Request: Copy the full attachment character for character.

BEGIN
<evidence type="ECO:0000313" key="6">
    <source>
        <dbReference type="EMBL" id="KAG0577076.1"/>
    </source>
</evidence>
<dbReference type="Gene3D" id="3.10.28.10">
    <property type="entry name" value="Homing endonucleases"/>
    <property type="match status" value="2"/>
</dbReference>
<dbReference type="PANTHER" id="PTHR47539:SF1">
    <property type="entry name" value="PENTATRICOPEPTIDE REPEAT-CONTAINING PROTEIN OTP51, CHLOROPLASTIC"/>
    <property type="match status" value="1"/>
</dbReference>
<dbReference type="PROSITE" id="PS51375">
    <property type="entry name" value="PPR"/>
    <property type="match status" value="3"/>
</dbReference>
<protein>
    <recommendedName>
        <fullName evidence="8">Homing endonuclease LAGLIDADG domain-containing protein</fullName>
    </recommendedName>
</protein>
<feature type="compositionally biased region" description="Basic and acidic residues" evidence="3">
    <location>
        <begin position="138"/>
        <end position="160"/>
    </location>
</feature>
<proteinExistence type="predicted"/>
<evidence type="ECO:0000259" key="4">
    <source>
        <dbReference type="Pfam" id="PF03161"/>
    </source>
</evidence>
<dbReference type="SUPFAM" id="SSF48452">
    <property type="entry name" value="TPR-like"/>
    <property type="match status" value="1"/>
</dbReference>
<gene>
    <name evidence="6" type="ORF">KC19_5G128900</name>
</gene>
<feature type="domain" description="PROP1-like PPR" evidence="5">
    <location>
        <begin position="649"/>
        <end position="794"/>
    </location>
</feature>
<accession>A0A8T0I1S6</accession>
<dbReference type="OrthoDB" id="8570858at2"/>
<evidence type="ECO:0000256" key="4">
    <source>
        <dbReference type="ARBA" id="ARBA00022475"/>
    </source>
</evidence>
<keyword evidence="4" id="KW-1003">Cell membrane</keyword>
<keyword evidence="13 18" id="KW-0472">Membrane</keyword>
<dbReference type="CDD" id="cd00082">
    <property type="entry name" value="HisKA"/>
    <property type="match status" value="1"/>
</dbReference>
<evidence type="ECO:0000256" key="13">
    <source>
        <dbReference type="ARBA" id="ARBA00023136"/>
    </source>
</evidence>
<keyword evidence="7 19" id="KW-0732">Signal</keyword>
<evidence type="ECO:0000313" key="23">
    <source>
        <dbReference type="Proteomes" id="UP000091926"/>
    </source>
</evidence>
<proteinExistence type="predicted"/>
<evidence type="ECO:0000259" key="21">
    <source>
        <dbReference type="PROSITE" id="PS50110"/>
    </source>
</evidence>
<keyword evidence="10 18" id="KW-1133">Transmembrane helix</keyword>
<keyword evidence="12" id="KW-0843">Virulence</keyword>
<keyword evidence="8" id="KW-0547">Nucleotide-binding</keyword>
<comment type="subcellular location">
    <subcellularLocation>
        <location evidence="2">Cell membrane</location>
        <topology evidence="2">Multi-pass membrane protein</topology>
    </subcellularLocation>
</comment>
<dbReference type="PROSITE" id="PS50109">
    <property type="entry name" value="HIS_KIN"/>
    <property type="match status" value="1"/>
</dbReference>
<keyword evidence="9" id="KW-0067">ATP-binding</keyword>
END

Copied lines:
<evidence type="ECO:0000313" key="6">
    <source>
        <dbReference type="EMBL" id="KAG0577076.1"/>
    </source>
</evidence>
<dbReference type="Gene3D" id="3.10.28.10">
    <property type="entry name" value="Homing endonucleases"/>
    <property type="match status" value="2"/>
</dbReference>
<dbReference type="PANTHER" id="PTHR47539:SF1">
    <property type="entry name" value="PENTATRICOPEPTIDE REPEAT-CONTAINING PROTEIN OTP51, CHLOROPLASTIC"/>
    <property type="match status" value="1"/>
</dbReference>
<dbReference type="PROSITE" id="PS51375">
    <property type="entry name" value="PPR"/>
    <property type="match status" value="3"/>
</dbReference>
<protein>
    <recommendedName>
        <fullName evidence="8">Homing endonuclease LAGLIDADG domain-containing protein</fullName>
    </recommendedName>
</protein>
<feature type="compositionally biased region" description="Basic and acidic residues" evidence="3">
    <location>
        <begin position="138"/>
        <end position="160"/>
    </location>
</feature>
<proteinExistence type="predicted"/>
<evidence type="ECO:0000259" key="4">
    <source>
        <dbReference type="Pfam" id="PF03161"/>
    </source>
</evidence>
<dbReference type="SUPFAM" id="SSF48452">
    <property type="entry name" value="TPR-like"/>
    <property type="match status" value="1"/>
</dbReference>
<gene>
    <name evidence="6" type="ORF">KC19_5G128900</name>
</gene>
<feature type="domain" description="PROP1-like PPR" evidence="5">
    <location>
        <begin position="649"/>
        <end position="794"/>
    </location>
</feature>
<accession>A0A8T0I1S6</accession>
<dbReference type="OrthoDB" id="8570858at2"/>
<evidence type="ECO:0000256" key="4">
    <source>
        <dbReference type="ARBA" id="ARBA00022475"/>
    </source>
</evidence>
<keyword evidence="4" id="KW-1003">Cell membrane</keyword>
<keyword evidence="13 18" id="KW-0472">Membrane</keyword>
<dbReference type="CDD" id="cd00082">
    <property type="entry name" value="HisKA"/>
    <property type="match status" value="1"/>
</dbReference>
<evidence type="ECO:0000256" key="13">
    <source>
        <dbReference type="ARBA" id="ARBA00023136"/>
    </source>
</evidence>
<keyword evidence="7 19" id="KW-0732">Signal</keyword>
<evidence type="ECO:0000313" key="23">
    <source>
        <dbReference type="Proteomes" id="UP000091926"/>
    </source>
</evidence>
<proteinExistence type="predicted"/>
<evidence type="ECO:0000259" key="21">
    <source>
        <dbReference type="PROSITE" id="PS50110"/>
    </source>
</evidence>
<keyword evidence="10 18" id="KW-1133">Transmembrane helix</keyword>
<keyword evidence="12" id="KW-0843">Virulence</keyword>
<keyword evidence="8" id="KW-0547">Nucleotide-binding</keyword>
<comment type="subcellular location">
    <subcellularLocation>
        <location evidence="2">Cell membrane</location>
        <topology evidence="2">Multi-pass membrane protein</topology>
    </subcellularLocation>
</comment>
<dbReference type="PROSITE" id="PS50109">
    <property type="entry name" value="HIS_KIN"/>
    <property type="match status" value="1"/>
</dbReference>
<keyword evidence="9" id="KW-0067">ATP-binding</keyword>